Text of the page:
Why it’s going to take more than one wild pitch to bump Brandon Workman off his game
|09.11.13 at 12:46 pm ET|
ST. PETERSBURG, Fla. — There have been moments Brandon Workman could have gotten sidetracked.
There was that loss in the College World Series’ final game. (“I got the loss, but I bounced back,” he said of the defeat at the hands of LSU.) And then, a year later, an incident midway through his first professional season presented another uneasy moment.
Playing for Single-A Greenville, Workman was out with his mother when a nearby patron started giving the pair a hard time. In an effort to stand up for his mom, the then-22-year-old got in a scuffle that resulted in a bottle gashing the left side of his face. The confrontation left the pitcher with 50 stitches and, subsequently, a significant scar.
But Workman bounced back.
He would only miss one start before returning to the mound, drawing on his resilience (and a devastating cutter the Red Sox had asked him to put on the back burner for the season’s first half) to springboard into a string of professional successes.
“Throughout my career there have been numerous incidents where stuff hasn’t gone my way, both in my control and out of my control. I’ve always been able to put stuff behind me,” Workman said. “I always said you’ve got that day, you can be pissed and then it’s the next day. It’s behind you, good or bad. It’s in the past.”
It’s why when moments come up like the one that took place Sunday at Yankee Stadium — when a Workman wild pitch sealed a Red Sox loss — it is something that came and went, not unlike his previous bumps in the road.
According to Workman, the approach the pitcher will continue to count on was born from life lessons in his family’s backyard. Dennis Workman made sure of it.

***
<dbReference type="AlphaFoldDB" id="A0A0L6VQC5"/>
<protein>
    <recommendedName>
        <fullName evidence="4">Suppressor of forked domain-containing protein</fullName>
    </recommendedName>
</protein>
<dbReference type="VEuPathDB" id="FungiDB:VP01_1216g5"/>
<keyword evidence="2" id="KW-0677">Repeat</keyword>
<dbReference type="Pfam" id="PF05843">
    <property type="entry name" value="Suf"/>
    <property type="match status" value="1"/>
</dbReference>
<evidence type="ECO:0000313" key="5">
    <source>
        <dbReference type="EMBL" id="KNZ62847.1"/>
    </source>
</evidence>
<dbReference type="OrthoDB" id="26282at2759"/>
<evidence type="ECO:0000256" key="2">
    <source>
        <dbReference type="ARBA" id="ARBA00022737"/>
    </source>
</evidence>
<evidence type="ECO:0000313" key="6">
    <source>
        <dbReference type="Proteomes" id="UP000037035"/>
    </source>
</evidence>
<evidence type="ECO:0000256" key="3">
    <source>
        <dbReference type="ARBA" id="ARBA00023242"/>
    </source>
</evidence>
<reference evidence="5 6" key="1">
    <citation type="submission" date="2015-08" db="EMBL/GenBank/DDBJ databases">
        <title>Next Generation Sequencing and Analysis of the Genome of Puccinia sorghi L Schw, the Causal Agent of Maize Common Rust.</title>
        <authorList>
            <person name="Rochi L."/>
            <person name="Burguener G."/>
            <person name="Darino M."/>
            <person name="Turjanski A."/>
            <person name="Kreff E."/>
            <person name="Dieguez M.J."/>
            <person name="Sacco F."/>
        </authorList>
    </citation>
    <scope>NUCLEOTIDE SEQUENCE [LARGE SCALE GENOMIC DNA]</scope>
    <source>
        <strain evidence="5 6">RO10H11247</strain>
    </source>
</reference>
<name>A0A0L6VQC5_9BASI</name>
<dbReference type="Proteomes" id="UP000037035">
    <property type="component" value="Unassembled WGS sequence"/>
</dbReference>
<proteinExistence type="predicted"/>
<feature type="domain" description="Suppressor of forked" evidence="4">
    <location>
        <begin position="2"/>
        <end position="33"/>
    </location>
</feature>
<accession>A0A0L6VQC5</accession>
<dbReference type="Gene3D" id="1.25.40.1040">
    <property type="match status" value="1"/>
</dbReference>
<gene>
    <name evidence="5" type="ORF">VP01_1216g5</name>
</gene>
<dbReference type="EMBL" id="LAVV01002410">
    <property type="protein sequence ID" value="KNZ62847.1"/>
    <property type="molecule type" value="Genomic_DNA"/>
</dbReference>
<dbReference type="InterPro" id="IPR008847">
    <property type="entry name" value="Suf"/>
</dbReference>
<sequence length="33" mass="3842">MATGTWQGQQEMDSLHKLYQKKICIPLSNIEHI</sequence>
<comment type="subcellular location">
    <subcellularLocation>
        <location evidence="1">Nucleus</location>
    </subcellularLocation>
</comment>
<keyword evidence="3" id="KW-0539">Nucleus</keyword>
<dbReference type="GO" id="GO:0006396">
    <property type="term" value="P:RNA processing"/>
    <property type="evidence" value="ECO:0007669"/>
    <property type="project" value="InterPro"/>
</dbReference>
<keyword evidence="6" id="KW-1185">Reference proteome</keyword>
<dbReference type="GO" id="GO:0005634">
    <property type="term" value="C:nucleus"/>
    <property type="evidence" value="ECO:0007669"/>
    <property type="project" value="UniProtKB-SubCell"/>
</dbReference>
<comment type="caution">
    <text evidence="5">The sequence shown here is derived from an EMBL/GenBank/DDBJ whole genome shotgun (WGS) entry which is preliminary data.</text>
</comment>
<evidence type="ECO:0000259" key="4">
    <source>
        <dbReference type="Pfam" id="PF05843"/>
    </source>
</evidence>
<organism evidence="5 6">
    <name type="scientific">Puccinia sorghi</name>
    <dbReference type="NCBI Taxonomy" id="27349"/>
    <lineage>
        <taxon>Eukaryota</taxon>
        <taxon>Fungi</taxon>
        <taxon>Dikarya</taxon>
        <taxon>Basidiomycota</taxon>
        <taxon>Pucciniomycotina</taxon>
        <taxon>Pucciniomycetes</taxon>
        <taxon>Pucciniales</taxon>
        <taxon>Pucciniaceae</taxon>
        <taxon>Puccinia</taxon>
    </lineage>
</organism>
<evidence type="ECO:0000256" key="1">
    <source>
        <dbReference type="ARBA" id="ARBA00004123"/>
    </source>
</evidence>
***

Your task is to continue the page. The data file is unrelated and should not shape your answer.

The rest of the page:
“Growing up it’s something my dad instilled at me at a young age, not to get wrapped up in situations,” he said. “Whether you’re doing well or not, you should take the same approach. That’s something I’ve tried to prove throughout my career.”
“I can remember throwing bullpens to my dad when I was 12 years old, or taking BP, and him saying, ‘OK, last inning, two outs, you’re up to bat.’ Just putting me mentally in those situations. Or shooting free throws, saying, ‘OK, game is on the line.’ Just telling me you want to be in those situations. You want to be the guy on the mound with the game on the line, and treat it the same if it’s the first pitch of the game or the last pitch of the game. He was always trying to put pressure on me in practice so it’s the same mental approach when I was in the game in that situation. I think it’s something I’ve gotten used to doing, and I feel I’m pretty good at it.
“I feel comfortable in those spots. I feel comfortable being on the mound in a tie game. I count on being tough and always being able to do my job.”
Other than a rough outing in Houston (when slack needed to be picked up after Steven Wright‘s one-inning start), there hadn’t been many notable steps back for Workman until the Yankees game. For instance, of the 11 runners he has inherited, only one has scored. And even in that two-thirds-of-an-inning stint in Yankee Stadium, he was just one batter away from continuing a productive trend.
“Any time you’re in a big spot and you don’t get the job done, it’s more than just not getting the job done. You feel like you’ve let your teammates down. But it’s something you have to put behind you. You’re going to mess up,” he said. ” I’ve done that throughout my life, comeback from bad outings and have been able to put it behind myself really quick.”
That’s what the Red Sox will be counting on.
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